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Key Lawmaker, Unions, Discussing Ways To Fund Infrastructure

Mark Gruenberg

Mark Gruenberg Editor, Press Associates Union News

Richard Neal isn’t waiting for Donald Trump to act to repair and upgrade U.S. infrastructure.

The Massachusetts Democrat, who this year took over the chair of the key tax-writing House Ways and Means Committee, has been meeting with colleagues, union leaders and even some businesses to figure out where to find funds for that objective.

Their aim: Garner enough money, from raising the federal gas tax and elsewhere, to repair crumbling highways, replace broken bridges, upgrade aging subways and airports, modernize the electric grid and install new water lines instead of relying on 100-year-old mains, among other projects.

And the unionists are going to lobby federal lawmakers, Democrats and Republicans, for whatever new funds are needed, several leaders pledged this week.

They won’t have much trouble making their case. On the morning of an outdoor Capitol Hill press conference on the push, May 15, one participant, Rep. Michael Bost, R-Mo., found out that “I-44 westbound in my district” north of St. Louis “was closed when they found a 6-inch crack” in road’s superstructure.

“It’s a safety issue,” the former firefighter added. “How would you like to have your house on fire and have the truck hook up to a hydrant, and the water main serving it breaks?”

Neal’s discussions, with members of the House Transportation and Infrastructure Committee and with the 85-member House Labor and Working Families Caucus, come as once again lawmakers prepare to tackle the problems of U.S. infrastructure – problems that are so acute that the American Society of Civil Engineers gives the country a D+ grade on the issue.

 

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Infrastructure Advocates Warn Against Using Projects to Repeat Past Racial, Class Divisions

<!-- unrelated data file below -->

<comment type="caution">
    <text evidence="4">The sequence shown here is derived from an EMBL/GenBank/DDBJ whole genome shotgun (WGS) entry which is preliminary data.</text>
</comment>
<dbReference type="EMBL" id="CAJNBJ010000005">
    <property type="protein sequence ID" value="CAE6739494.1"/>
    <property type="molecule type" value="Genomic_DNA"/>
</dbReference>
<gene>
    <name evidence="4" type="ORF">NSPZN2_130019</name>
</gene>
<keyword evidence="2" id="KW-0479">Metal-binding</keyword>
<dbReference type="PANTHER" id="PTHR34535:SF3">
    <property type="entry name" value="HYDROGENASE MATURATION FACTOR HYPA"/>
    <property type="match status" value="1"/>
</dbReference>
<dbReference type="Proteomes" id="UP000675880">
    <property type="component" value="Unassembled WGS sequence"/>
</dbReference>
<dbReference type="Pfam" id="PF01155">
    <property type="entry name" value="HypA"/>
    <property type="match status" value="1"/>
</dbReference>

Mark Gruenberg

Mark Gruenberg Editor, Press Associates Union News

Running east-west through the middle of the Little Rock, Ark., metro area, Interstate 630 divides Arkansas’ capital city from its top suburb in more ways than one.

Not only does the federally funded freeway split Little Rock on the south from North Little Rock on the north, but it also splits the whiter, richer north side of the metro area, from the poorer, black and brown south side.

That segregation’s intentional. And that’s common, from Detroit’s Eight Mile Road to Chicago’s Dan Ryan Expressway to New York City’s Robert Moses building bridges low enough so that city buses, carrying blacks, couldn’t drive under them on the way to the Big Apple’s beaches.

And that’s what advocates of pumping billions of new federal dollars U.S. highways, railroads, subways and airports want to prevent from happening again.

Studies show that from Baltimore to Detroit, from Little Rock to Chicago, highways – and, before them, railroads – were deliberately sited by governments and built by either governments or companies to maintain or extend racial and class segregation. And there were unusual twists like Moses’ anti-bus bridges, too.

And while an airport site might be neutral racially, flight paths the planes follow nationwide in takeoffs or landings are another matter, speakers at a May 13 infrastructure symposium said. Guess who suffers the most plane noise from Chicago’s O’Hare Airport? Hint, unless you’re on the North Shore late on summer evenings, it’s not ultra-ritzy Kenilworth.

And federally funded expressways not only split the races, but often, especially after the advent of mass suburbanization following World War II, permitted “white flight” from central cities, studies show.

So Chicago’s monstrous Dan Ryan Expressway not only separates whites from blacks on the South Side, deliberately, but lets other whites drive out of the Loop at night to the south and southwest suburbs.